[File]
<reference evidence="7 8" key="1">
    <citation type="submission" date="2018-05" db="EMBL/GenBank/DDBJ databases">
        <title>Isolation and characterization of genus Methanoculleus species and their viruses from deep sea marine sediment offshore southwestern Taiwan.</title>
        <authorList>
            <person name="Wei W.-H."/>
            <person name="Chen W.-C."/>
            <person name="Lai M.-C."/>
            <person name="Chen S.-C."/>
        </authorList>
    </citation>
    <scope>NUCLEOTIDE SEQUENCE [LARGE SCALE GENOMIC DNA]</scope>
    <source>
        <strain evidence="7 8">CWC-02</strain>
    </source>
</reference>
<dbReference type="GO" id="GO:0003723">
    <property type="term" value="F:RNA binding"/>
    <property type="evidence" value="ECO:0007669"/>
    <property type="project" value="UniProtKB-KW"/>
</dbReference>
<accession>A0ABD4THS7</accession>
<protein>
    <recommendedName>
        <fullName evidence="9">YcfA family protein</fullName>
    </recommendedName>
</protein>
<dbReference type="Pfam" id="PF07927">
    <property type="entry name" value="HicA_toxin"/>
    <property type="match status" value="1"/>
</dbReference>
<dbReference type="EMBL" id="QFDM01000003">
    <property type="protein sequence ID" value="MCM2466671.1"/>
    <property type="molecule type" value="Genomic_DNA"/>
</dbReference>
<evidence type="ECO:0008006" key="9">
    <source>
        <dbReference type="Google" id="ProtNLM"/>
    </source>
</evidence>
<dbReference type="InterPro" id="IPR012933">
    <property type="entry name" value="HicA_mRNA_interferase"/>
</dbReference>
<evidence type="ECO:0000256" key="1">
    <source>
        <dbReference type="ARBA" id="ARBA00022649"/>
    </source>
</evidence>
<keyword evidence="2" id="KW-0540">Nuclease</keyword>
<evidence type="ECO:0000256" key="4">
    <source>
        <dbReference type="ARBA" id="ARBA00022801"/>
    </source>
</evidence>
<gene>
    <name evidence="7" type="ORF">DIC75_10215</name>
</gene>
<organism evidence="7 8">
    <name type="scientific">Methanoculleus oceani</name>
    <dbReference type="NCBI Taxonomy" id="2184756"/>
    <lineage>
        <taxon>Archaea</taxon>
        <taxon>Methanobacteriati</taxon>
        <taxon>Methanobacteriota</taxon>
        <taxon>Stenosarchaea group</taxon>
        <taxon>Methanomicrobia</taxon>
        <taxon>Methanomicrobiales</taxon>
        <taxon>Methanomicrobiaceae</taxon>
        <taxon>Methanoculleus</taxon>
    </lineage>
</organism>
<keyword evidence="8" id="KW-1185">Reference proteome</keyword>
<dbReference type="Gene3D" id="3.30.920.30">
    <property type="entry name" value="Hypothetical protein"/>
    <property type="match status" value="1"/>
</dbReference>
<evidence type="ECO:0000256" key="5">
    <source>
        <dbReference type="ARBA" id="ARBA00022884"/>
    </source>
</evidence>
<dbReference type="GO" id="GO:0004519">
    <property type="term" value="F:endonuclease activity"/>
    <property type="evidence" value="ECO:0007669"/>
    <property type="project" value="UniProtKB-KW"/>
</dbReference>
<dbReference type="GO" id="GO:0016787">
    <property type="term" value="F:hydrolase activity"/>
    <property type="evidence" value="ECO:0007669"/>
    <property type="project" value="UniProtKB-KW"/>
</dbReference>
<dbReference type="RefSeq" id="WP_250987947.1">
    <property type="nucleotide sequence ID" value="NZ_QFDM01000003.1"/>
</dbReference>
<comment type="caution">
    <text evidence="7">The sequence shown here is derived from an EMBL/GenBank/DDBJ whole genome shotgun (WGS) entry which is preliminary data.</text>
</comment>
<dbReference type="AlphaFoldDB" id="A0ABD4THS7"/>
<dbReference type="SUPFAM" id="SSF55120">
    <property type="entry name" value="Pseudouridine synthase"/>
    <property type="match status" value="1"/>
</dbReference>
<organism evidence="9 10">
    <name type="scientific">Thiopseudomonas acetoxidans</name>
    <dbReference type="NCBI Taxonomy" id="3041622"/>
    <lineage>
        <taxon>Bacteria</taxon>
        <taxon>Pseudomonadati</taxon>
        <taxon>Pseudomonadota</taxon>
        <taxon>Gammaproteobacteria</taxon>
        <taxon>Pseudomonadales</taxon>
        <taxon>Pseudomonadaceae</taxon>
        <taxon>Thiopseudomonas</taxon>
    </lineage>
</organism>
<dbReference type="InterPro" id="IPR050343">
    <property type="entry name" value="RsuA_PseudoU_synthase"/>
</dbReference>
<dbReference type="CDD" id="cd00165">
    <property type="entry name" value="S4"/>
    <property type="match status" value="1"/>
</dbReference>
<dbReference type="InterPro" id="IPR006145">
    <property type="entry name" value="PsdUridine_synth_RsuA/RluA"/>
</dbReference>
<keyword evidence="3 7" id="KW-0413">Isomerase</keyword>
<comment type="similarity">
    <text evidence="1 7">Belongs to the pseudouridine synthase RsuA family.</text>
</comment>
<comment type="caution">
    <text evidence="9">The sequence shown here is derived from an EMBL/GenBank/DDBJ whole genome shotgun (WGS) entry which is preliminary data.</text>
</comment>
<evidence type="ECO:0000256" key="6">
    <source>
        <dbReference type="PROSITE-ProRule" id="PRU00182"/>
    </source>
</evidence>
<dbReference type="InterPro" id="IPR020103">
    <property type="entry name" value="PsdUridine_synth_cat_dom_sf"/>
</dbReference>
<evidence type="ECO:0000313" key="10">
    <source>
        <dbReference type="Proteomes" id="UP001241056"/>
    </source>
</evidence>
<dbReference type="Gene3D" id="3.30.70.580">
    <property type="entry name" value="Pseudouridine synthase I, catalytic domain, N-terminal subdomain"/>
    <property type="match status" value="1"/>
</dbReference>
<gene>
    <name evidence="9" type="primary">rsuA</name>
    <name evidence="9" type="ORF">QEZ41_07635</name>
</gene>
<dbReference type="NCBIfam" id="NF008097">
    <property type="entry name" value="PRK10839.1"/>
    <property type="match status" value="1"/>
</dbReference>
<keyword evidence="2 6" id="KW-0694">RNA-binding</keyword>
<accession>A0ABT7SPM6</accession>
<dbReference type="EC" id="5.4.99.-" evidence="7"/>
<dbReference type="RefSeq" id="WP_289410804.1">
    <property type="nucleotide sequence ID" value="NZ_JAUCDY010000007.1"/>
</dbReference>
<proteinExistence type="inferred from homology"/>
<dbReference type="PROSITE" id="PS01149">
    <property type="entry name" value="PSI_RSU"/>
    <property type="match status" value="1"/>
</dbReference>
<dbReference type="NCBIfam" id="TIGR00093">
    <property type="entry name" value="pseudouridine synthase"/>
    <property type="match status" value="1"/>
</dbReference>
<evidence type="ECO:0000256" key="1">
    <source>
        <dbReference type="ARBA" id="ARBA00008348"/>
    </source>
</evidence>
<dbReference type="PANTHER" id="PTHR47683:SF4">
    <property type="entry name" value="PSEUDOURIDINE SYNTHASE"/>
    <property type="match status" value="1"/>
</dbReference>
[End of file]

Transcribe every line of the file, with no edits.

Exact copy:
<reference evidence="7 8" key="1">
    <citation type="submission" date="2018-05" db="EMBL/GenBank/DDBJ databases">
        <title>Isolation and characterization of genus Methanoculleus species and their viruses from deep sea marine sediment offshore southwestern Taiwan.</title>
        <authorList>
            <person name="Wei W.-H."/>
            <person name="Chen W.-C."/>
            <person name="Lai M.-C."/>
            <person name="Chen S.-C."/>
        </authorList>
    </citation>
    <scope>NUCLEOTIDE SEQUENCE [LARGE SCALE GENOMIC DNA]</scope>
    <source>
        <strain evidence="7 8">CWC-02</strain>
    </source>
</reference>
<dbReference type="GO" id="GO:0003723">
    <property type="term" value="F:RNA binding"/>
    <property type="evidence" value="ECO:0007669"/>
    <property type="project" value="UniProtKB-KW"/>
</dbReference>
<accession>A0ABD4THS7</accession>
<protein>
    <recommendedName>
        <fullName evidence="9">YcfA family protein</fullName>
    </recommendedName>
</protein>
<dbReference type="Pfam" id="PF07927">
    <property type="entry name" value="HicA_toxin"/>
    <property type="match status" value="1"/>
</dbReference>
<dbReference type="EMBL" id="QFDM01000003">
    <property type="protein sequence ID" value="MCM2466671.1"/>
    <property type="molecule type" value="Genomic_DNA"/>
</dbReference>
<evidence type="ECO:0008006" key="9">
    <source>
        <dbReference type="Google" id="ProtNLM"/>
    </source>
</evidence>
<dbReference type="InterPro" id="IPR012933">
    <property type="entry name" value="HicA_mRNA_interferase"/>
</dbReference>
<evidence type="ECO:0000256" key="1">
    <source>
        <dbReference type="ARBA" id="ARBA00022649"/>
    </source>
</evidence>
<keyword evidence="2" id="KW-0540">Nuclease</keyword>
<evidence type="ECO:0000256" key="4">
    <source>
        <dbReference type="ARBA" id="ARBA00022801"/>
    </source>
</evidence>
<gene>
    <name evidence="7" type="ORF">DIC75_10215</name>
</gene>
<organism evidence="7 8">
    <name type="scientific">Methanoculleus oceani</name>
    <dbReference type="NCBI Taxonomy" id="2184756"/>
    <lineage>
        <taxon>Archaea</taxon>
        <taxon>Methanobacteriati</taxon>
        <taxon>Methanobacteriota</taxon>
        <taxon>Stenosarchaea group</taxon>
        <taxon>Methanomicrobia</taxon>
        <taxon>Methanomicrobiales</taxon>
        <taxon>Methanomicrobiaceae</taxon>
        <taxon>Methanoculleus</taxon>
    </lineage>
</organism>
<keyword evidence="8" id="KW-1185">Reference proteome</keyword>
<dbReference type="Gene3D" id="3.30.920.30">
    <property type="entry name" value="Hypothetical protein"/>
    <property type="match status" value="1"/>
</dbReference>
<evidence type="ECO:0000256" key="5">
    <source>
        <dbReference type="ARBA" id="ARBA00022884"/>
    </source>
</evidence>
<dbReference type="GO" id="GO:0004519">
    <property type="term" value="F:endonuclease activity"/>
    <property type="evidence" value="ECO:0007669"/>
    <property type="project" value="UniProtKB-KW"/>
</dbReference>
<dbReference type="GO" id="GO:0016787">
    <property type="term" value="F:hydrolase activity"/>
    <property type="evidence" value="ECO:0007669"/>
    <property type="project" value="UniProtKB-KW"/>
</dbReference>
<dbReference type="RefSeq" id="WP_250987947.1">
    <property type="nucleotide sequence ID" value="NZ_QFDM01000003.1"/>
</dbReference>
<comment type="caution">
    <text evidence="7">The sequence shown here is derived from an EMBL/GenBank/DDBJ whole genome shotgun (WGS) entry which is preliminary data.</text>
</comment>
<dbReference type="AlphaFoldDB" id="A0ABD4THS7"/>
<dbReference type="SUPFAM" id="SSF55120">
    <property type="entry name" value="Pseudouridine synthase"/>
    <property type="match status" value="1"/>
</dbReference>
<organism evidence="9 10">
    <name type="scientific">Thiopseudomonas acetoxidans</name>
    <dbReference type="NCBI Taxonomy" id="3041622"/>
    <lineage>
        <taxon>Bacteria</taxon>
        <taxon>Pseudomonadati</taxon>
        <taxon>Pseudomonadota</taxon>
        <taxon>Gammaproteobacteria</taxon>
        <taxon>Pseudomonadales</taxon>
        <taxon>Pseudomonadaceae</taxon>
        <taxon>Thiopseudomonas</taxon>
    </lineage>
</organism>
<dbReference type="InterPro" id="IPR050343">
    <property type="entry name" value="RsuA_PseudoU_synthase"/>
</dbReference>
<dbReference type="CDD" id="cd00165">
    <property type="entry name" value="S4"/>
    <property type="match status" value="1"/>
</dbReference>
<dbReference type="InterPro" id="IPR006145">
    <property type="entry name" value="PsdUridine_synth_RsuA/RluA"/>
</dbReference>
<keyword evidence="3 7" id="KW-0413">Isomerase</keyword>
<comment type="similarity">
    <text evidence="1 7">Belongs to the pseudouridine synthase RsuA family.</text>
</comment>
<comment type="caution">
    <text evidence="9">The sequence shown here is derived from an EMBL/GenBank/DDBJ whole genome shotgun (WGS) entry which is preliminary data.</text>
</comment>
<evidence type="ECO:0000256" key="6">
    <source>
        <dbReference type="PROSITE-ProRule" id="PRU00182"/>
    </source>
</evidence>
<dbReference type="InterPro" id="IPR020103">
    <property type="entry name" value="PsdUridine_synth_cat_dom_sf"/>
</dbReference>
<evidence type="ECO:0000313" key="10">
    <source>
        <dbReference type="Proteomes" id="UP001241056"/>
    </source>
</evidence>
<dbReference type="Gene3D" id="3.30.70.580">
    <property type="entry name" value="Pseudouridine synthase I, catalytic domain, N-terminal subdomain"/>
    <property type="match status" value="1"/>
</dbReference>
<gene>
    <name evidence="9" type="primary">rsuA</name>
    <name evidence="9" type="ORF">QEZ41_07635</name>
</gene>
<dbReference type="NCBIfam" id="NF008097">
    <property type="entry name" value="PRK10839.1"/>
    <property type="match status" value="1"/>
</dbReference>
<keyword evidence="2 6" id="KW-0694">RNA-binding</keyword>
<accession>A0ABT7SPM6</accession>
<dbReference type="EC" id="5.4.99.-" evidence="7"/>
<dbReference type="RefSeq" id="WP_289410804.1">
    <property type="nucleotide sequence ID" value="NZ_JAUCDY010000007.1"/>
</dbReference>
<proteinExistence type="inferred from homology"/>
<dbReference type="PROSITE" id="PS01149">
    <property type="entry name" value="PSI_RSU"/>
    <property type="match status" value="1"/>
</dbReference>
<dbReference type="NCBIfam" id="TIGR00093">
    <property type="entry name" value="pseudouridine synthase"/>
    <property type="match status" value="1"/>
</dbReference>
<evidence type="ECO:0000256" key="1">
    <source>
        <dbReference type="ARBA" id="ARBA00008348"/>
    </source>
</evidence>
<dbReference type="PANTHER" id="PTHR47683:SF4">
    <property type="entry name" value="PSEUDOURIDINE SYNTHASE"/>
    <property type="match status" value="1"/>
</dbReference>